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Erasing Native American Religious Traditions: Cultural Erasure Continues

Array ( [0] => ENGL 6330 Spring 2018 [1] => no-show [2] => student exhibit )

Rising from the center of the southeastern Utah landscape and visible from every direction are twin buttes so distinctive that in each of the native languages of the region their name is the same: Hoon'Naqvut, Shash Jáa, Kwiyagatu Nukavachi, Ansh An Lashokdiwe, or "Bears Ears."

President Obama, Presidential Proclamation, 1

A map of Bears Ears National Monument

On December 4, 2017, President Trump signed H.R. 4532 or the Shash Jáa National Monument and Indian Creek National Monument Act.  This act has reduced the size of Bears Ears National Monument by an estimated 85%.[1]  The decision to scale back the size of Bears Ears has dredged up controversy as Shaun Chapoose, member of the Ute Indian Tribe Business Committee stated “no one from tribes making up the Bears Ears Inter-Tribal Coalition, and no one from any federally recognized Tribe was contacted to advise, consult, or assist in the development of H.R. 4532.”[1] 

To make matters more complicated Bears Ears was originally designated a National Monument on December 28, 2016, only a year earlier.  In the Presidential Proclamation by President Obama it states "For hundreds of generations, native peoples lived in the surrounding deep sandstone canyons, desert mesas, and meadow mountaintops, which constitute one of the densest and most significant cultural landscapes in the United States. Abundant rock art, ancient cliff dwellings, ceremonial sites, and countless other artifacts provide an extraordinary archaeological and cultural record that is important to us all, but most notably the land is profoundly sacred to many Native American tribes, including the Ute Mountain Ute Tribe, Navajo Nation, Ute Indian Tribe of the Uintah Ouray, Hopi Nation, and Zuni Tribe."[2]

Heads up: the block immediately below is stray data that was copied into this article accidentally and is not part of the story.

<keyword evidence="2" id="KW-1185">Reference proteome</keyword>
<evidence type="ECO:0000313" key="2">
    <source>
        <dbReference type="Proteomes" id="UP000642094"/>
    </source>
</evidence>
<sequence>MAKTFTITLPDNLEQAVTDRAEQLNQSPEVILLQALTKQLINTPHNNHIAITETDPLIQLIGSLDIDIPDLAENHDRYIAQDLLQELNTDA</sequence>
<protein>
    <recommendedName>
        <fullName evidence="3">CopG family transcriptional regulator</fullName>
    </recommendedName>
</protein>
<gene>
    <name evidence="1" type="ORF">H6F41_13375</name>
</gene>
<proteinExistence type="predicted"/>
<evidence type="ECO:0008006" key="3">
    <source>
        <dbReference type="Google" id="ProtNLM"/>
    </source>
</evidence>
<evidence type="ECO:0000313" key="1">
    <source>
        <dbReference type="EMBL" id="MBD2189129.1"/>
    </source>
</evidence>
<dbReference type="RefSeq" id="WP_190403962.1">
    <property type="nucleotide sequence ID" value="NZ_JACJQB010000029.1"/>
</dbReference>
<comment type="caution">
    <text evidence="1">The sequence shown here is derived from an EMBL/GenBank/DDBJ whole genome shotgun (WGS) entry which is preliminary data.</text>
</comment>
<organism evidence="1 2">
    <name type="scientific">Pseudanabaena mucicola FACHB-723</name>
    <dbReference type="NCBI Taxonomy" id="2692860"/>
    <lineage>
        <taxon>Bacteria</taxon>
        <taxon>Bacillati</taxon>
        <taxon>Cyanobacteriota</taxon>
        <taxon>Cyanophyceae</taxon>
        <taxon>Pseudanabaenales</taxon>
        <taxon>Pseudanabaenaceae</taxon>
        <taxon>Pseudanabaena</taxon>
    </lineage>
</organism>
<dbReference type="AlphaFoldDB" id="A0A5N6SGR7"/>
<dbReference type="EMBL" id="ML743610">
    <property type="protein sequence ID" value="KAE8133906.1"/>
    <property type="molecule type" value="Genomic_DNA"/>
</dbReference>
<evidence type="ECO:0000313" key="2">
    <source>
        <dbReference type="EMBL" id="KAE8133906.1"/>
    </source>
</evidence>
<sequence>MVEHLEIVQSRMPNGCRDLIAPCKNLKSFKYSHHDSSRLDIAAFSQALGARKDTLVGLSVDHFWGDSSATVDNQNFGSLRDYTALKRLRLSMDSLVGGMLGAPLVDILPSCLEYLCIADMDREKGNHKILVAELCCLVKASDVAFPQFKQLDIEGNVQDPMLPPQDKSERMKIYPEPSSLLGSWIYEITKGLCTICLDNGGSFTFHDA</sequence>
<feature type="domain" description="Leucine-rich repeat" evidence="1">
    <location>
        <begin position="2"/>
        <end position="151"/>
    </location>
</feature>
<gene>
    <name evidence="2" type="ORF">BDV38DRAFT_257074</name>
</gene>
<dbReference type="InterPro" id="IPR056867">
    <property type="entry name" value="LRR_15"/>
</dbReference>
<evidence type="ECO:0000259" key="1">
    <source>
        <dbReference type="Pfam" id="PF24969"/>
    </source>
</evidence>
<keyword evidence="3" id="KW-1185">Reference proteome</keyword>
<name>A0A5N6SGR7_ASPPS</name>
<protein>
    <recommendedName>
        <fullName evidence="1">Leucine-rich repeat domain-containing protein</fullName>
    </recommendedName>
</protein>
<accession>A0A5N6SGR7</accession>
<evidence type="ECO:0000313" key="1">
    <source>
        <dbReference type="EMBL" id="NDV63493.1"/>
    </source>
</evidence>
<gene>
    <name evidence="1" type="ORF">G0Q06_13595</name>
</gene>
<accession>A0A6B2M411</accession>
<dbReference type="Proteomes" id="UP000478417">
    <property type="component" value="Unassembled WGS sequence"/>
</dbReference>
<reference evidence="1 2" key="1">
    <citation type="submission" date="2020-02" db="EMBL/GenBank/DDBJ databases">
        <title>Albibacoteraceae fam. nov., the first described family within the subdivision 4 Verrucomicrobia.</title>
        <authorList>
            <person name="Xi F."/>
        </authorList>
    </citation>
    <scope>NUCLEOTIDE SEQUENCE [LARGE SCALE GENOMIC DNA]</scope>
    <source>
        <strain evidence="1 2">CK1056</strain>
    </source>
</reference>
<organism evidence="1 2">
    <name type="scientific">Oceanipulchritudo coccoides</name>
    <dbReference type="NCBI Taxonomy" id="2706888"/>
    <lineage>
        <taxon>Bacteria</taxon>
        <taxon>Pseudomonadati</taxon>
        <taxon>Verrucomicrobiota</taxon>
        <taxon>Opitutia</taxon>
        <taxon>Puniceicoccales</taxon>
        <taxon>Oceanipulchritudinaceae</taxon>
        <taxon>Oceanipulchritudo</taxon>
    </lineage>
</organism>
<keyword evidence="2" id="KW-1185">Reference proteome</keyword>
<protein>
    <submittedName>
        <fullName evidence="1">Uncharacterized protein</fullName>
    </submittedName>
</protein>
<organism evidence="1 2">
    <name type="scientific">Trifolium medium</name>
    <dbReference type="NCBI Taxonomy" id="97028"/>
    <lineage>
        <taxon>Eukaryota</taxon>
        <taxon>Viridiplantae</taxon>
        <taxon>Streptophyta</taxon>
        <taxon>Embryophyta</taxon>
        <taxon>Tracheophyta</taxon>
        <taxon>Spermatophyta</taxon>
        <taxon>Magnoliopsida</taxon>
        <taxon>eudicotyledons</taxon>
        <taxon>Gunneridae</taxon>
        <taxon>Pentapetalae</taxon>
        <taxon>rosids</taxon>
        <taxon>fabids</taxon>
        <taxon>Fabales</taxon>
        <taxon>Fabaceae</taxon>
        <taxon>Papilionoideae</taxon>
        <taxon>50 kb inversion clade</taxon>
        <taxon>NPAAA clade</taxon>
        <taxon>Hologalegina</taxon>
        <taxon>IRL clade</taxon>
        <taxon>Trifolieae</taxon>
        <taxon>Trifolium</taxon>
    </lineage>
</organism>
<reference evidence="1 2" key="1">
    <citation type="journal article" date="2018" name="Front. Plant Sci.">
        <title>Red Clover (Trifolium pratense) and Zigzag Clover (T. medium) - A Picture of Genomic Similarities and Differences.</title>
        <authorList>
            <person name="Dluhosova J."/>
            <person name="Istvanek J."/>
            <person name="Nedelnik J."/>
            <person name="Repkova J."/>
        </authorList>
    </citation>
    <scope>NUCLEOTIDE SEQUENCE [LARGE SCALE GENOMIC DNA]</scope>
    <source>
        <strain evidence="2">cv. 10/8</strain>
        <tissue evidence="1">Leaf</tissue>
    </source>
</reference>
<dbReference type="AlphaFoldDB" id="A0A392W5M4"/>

While the original proclamation was supported by the Inter-Tribal Coalition many "politicians, ranchers, and business groups" opposed the creation of the Monument.[3]  Many questioned why the Federal Government needed to get involved in the first place.  Others, like Phil Lyman, a descendant of pioneers believes "the monument designation [is] grand theft" and nothing more than a "land grab."[4]

Each of these flash-points bring to light the efforts of individuals and institutions at erasing Native American Culture for centuries.  While Native American tribes have made an effort to overcome these struggles by working with institutions and each other, the conflict over Bears Ears National Monument demonstrates cultural erasure still threaten tribes into the twenty-first century.  

[1] "Native American Tribes Oppose H.R. 4532 - a Bill to Codify the Repeal and Replacement of Bears Ears National Monument." 9 Jan. 2018, Bears Ears Coalition, http://bearsearscoalition.org/native-american-tribes-oppose-h-r-4532-a-bill-to-codify-the-repeal-and-replacement-of-bears-ears-national-monument/. Accessed 24 Apr. 2018.

[2] Obama, Barak. "Presidential Proclamation -- Establishment of the Bears Ears National Monument." 28 Dec 2016. The White House. Presidential Proclamation.

[3] Isaacson, Andy. "Two New National Monuments Created in Utah and Nevada." National Geographic, 28 Dec. 2016, https://news.nationalgeographic.com/2016/12/bears-ears-gold-butte-national-monument-utah-nevada/. Accessed 24 Apr 2018.

[4] Turkewitz, Julie. "Battle over Bears Ears Heats Up as Trump Rethinks Its Monument Status." The New York Times, 14 May 2017, https://www.nytimes.com/2017/05/14/us/bears-ears-ryan-zinke.html. Accessed 24 Apr. 2018. 


Obama, Barak. "Presidential Proclamation -- Establishment of the Bears Ears National Monument." 28 Dec 2016. The White House. Presidential Proclamation.

Image Credit

Bureau of Land Management. Bears Ears National Monument. March 2017. The Archive, https://web.archive.org/web/20171027195121/https://www.blm.gov/sites/blm.gov/files/UT_BearsEars_NM.pdf. Accessed 24 Apr. 2018.